Ethiopia’s Prime Minister Abiy Ahmed has gone to direct the war effort from the front lines, state-affiliated media reported.
Deputy Prime Minister Demeke Mekonnen Hassen will take charge of routine government business in Abiy’s absence, Fana news outlet said on Wednesday.
Government spokesman Legesse Tulu detailed the transfer of some routine duties in a news conference, the report from Fana said.
Abiy announced late on Monday he was planning to personally direct the fight against Tigrayan forces and their allies.
“Let’s meet at the war front,” he wrote “The time has come to lead the country with sacrifice.”
Last month Tigrayan forces and their allies threatened to march on the capital Addis Ababa; they have also been fighting fiercely to try to cut a transport corridor linking landlocked Ethiopia with the region’s main port Djibouti.
On Tuesday, US Special Envoy Jeffrey Feltman said the Ethiopian military and regional militias had been able to hold back Tigrayan attempts to cut the corridor but Tigrayan forces had been able to move south towards Addis.
Ethiopia’s military spokesperson did not respond to requests for comment.
Tens of thousands of people are estimated to have been killed and hundreds of thousands pushed into famine conditions since November last year when the prime minister ordered a military offensive against the Tigray People’s Liberation Front (TPLF), which dominated the central government for decades before Abiy took office in 2018.
The Tigrayan forces have continued to press towards Addis Ababa, claiming control of the town of Shewa Robit, just 220km (136 miles) northeast of the capital by road.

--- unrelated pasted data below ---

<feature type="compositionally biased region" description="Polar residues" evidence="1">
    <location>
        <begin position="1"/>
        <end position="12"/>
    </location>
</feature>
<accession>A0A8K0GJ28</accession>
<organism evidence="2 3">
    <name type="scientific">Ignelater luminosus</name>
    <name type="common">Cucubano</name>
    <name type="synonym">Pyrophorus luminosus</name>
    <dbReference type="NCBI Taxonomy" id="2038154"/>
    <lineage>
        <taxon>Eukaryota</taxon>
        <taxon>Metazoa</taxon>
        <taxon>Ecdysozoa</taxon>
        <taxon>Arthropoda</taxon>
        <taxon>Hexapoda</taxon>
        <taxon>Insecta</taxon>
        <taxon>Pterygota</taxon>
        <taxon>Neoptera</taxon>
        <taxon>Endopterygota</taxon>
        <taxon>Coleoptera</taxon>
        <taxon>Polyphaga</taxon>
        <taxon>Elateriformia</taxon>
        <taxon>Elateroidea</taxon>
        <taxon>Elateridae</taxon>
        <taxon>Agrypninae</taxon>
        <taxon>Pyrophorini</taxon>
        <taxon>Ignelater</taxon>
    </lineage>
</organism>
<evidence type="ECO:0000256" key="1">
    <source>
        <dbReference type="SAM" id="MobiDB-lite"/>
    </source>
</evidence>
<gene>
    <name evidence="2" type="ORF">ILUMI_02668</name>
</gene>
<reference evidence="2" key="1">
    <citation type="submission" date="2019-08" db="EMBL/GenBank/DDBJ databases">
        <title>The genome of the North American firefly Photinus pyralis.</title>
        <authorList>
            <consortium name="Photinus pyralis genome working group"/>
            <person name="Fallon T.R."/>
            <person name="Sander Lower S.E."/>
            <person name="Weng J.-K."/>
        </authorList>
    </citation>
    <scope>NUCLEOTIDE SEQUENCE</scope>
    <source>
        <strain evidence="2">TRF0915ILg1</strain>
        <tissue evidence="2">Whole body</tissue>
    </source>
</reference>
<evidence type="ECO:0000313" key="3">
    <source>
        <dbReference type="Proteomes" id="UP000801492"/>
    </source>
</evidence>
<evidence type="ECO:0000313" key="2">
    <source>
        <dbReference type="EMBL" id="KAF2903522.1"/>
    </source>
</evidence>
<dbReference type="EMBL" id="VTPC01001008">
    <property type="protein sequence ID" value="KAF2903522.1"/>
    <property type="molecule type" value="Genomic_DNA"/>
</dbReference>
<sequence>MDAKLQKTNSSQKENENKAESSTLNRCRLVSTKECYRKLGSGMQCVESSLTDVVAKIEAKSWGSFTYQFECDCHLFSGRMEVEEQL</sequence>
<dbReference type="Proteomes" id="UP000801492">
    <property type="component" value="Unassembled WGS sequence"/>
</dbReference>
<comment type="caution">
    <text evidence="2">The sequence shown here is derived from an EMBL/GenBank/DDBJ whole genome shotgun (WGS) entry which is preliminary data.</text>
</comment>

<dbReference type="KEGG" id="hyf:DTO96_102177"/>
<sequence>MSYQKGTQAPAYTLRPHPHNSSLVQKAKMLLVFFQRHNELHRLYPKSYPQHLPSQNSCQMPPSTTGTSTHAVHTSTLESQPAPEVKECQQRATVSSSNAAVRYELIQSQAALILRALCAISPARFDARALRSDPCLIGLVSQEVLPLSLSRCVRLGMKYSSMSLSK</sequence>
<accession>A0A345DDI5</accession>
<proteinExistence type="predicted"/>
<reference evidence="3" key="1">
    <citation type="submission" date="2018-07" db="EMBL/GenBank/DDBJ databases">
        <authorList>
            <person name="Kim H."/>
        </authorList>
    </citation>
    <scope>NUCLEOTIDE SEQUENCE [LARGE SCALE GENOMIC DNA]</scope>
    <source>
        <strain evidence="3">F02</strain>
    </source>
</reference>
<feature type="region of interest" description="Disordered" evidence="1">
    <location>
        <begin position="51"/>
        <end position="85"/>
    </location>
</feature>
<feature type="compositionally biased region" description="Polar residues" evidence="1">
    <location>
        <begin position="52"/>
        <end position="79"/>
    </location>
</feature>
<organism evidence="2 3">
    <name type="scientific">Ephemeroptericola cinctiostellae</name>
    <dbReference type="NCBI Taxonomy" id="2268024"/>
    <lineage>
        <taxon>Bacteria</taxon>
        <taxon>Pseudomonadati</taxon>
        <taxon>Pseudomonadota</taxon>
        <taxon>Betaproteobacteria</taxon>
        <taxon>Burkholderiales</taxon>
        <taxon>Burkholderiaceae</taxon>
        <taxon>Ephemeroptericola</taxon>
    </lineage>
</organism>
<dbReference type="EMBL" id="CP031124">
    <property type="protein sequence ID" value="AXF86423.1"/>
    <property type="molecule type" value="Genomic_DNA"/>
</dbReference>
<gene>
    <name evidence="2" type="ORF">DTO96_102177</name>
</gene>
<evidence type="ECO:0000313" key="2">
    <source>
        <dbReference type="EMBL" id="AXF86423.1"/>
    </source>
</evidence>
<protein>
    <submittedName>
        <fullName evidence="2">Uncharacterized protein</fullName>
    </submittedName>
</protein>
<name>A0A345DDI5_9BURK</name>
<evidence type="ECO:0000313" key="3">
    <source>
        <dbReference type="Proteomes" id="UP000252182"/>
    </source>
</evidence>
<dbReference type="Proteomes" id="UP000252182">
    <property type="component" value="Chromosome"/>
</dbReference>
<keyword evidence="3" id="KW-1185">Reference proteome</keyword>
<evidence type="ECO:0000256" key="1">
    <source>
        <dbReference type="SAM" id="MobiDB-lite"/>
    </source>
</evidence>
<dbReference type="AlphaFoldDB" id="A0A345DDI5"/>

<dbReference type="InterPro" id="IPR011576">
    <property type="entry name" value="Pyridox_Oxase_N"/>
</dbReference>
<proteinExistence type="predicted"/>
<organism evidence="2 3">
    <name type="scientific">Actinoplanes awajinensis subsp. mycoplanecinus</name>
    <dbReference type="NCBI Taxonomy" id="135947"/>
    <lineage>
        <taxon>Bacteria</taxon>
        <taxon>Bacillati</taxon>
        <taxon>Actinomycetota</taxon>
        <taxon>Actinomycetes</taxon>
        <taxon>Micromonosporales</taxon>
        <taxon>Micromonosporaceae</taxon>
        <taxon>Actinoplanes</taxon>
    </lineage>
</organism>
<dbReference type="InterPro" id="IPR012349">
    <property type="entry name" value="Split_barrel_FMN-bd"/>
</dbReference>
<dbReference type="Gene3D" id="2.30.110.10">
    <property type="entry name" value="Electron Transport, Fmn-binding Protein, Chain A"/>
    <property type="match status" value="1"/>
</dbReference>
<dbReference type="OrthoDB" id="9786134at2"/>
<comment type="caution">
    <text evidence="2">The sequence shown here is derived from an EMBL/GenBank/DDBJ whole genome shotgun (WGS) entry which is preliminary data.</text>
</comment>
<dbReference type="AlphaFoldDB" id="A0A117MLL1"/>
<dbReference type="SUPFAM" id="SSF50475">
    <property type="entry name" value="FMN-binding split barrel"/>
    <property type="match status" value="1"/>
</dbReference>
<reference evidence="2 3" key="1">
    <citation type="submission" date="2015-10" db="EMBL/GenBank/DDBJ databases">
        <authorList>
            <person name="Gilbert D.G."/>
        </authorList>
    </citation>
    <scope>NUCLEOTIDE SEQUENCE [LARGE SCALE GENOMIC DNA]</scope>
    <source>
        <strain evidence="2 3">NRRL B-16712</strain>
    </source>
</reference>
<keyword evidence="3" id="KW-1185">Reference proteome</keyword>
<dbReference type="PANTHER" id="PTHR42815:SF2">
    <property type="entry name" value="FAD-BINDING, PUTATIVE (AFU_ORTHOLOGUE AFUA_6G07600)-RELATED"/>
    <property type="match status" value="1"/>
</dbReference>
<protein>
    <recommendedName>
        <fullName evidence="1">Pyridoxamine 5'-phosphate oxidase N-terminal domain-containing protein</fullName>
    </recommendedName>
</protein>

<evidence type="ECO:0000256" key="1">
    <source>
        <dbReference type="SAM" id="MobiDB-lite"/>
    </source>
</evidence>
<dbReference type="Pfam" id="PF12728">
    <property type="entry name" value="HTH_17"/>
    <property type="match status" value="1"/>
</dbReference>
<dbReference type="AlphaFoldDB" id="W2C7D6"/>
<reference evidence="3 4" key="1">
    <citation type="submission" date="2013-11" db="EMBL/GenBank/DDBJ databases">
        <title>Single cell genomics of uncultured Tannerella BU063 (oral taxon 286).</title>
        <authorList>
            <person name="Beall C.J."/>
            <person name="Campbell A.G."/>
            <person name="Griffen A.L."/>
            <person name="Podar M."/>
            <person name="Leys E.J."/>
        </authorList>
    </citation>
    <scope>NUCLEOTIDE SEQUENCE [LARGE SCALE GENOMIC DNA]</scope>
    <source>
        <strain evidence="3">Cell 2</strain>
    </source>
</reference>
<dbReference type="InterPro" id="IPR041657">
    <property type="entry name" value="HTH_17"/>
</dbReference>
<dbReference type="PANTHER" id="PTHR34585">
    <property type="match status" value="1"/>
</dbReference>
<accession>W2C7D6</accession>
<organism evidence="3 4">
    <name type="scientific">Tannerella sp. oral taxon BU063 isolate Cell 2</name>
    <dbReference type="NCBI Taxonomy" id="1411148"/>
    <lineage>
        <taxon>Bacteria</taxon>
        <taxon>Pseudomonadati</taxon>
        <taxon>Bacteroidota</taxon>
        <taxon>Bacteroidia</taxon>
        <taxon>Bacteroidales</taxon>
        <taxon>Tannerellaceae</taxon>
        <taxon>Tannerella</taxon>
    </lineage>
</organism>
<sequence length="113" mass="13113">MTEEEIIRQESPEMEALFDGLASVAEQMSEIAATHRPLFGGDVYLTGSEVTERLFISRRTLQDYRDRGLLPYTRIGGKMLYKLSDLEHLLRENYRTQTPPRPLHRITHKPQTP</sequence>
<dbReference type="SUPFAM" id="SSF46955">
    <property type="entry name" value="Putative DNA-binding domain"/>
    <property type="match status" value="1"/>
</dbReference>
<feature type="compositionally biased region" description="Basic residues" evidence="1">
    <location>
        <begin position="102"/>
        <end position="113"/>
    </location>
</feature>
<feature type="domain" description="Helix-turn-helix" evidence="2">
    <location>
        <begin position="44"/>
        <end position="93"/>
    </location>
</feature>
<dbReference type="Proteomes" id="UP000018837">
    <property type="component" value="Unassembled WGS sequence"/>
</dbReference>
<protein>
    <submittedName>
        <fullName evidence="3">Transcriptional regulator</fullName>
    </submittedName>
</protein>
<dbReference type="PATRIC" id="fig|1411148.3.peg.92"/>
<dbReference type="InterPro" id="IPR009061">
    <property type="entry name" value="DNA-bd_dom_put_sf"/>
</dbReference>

Much of northern Ethiopia is under a communications blackout and access for journalists is restricted, making battlefield claims difficult to corroborate.
Abiy’s comments have boosted recruitment for the beleaguered armed forces.
At least one prominent distance runner – marathoner and Olympic silver medallist Feyisa Lelisa – has joined thousands of ordinary Ethiopians keen to follow Abiy’s lead.
World powers have voiced alarm about a military escalation that could scuttle efforts to broker a ceasefire, as rebels claim they are advancing towards the capital Addis Ababa and foreign governments tell their citizens to leave.
On Wednesday hundreds of new army recruits took part in a ceremony held in their honour in the Kolfe district of Addis Ababa.
As officials corralled sheep and oxen into trucks bound for the north, the recruits broke into patriotic songs and chants.
“I was amazed when I heard” Abiy planned to join soldiers in the field, one of the recruits, 42-year-old driver Tesfaye Sherefa, told AFP.
“When a leader leaves his chair… and his throne it is to rescue his country. His focus is not to live, but to rescue this country, and I sobbed when he said ‘follow me’ and went to the front line.”
Abiy announced on Monday night his plan “to lead the defence forces” from the front, but officials and state media have not provided details on his movements since then.
The recruits in Kolfe nevertheless took his statement to heart, sporting T-shirts emblazoned with a picture of Abiy in uniform and the words “We have a historic responsibility to defend the free name of Ethiopia.”
“I feel proud and I stand with him,” 25-year-old Esubalew Wale, another recruit, told AFP.
Feyisa, the distance runner, told state media the rebels’ advance presented “a great opportunity” to defend the country.
The marathoner gained political prominence by raising and crossing his arms as he finished the marathon at the 2016 Olympics in Rio de Janeiro – a gesture of solidarity with fellow ethnic Oromos killed while protesting abuses committed during nearly three decades of TPLF rule.
In the state media interview which aired Wednesday, Feyisa said he would relish the chance to fight the TPLF himself.
“When a country is violated, there is no way I will stand by and just watch,” he said.
A separate state media report quoted Ethiopia’s most famous distance-running champion, Haile Gebreselassie, as saying he, too, would fight at the front.
But footage of the interview did not air and AFP could not independently verify it.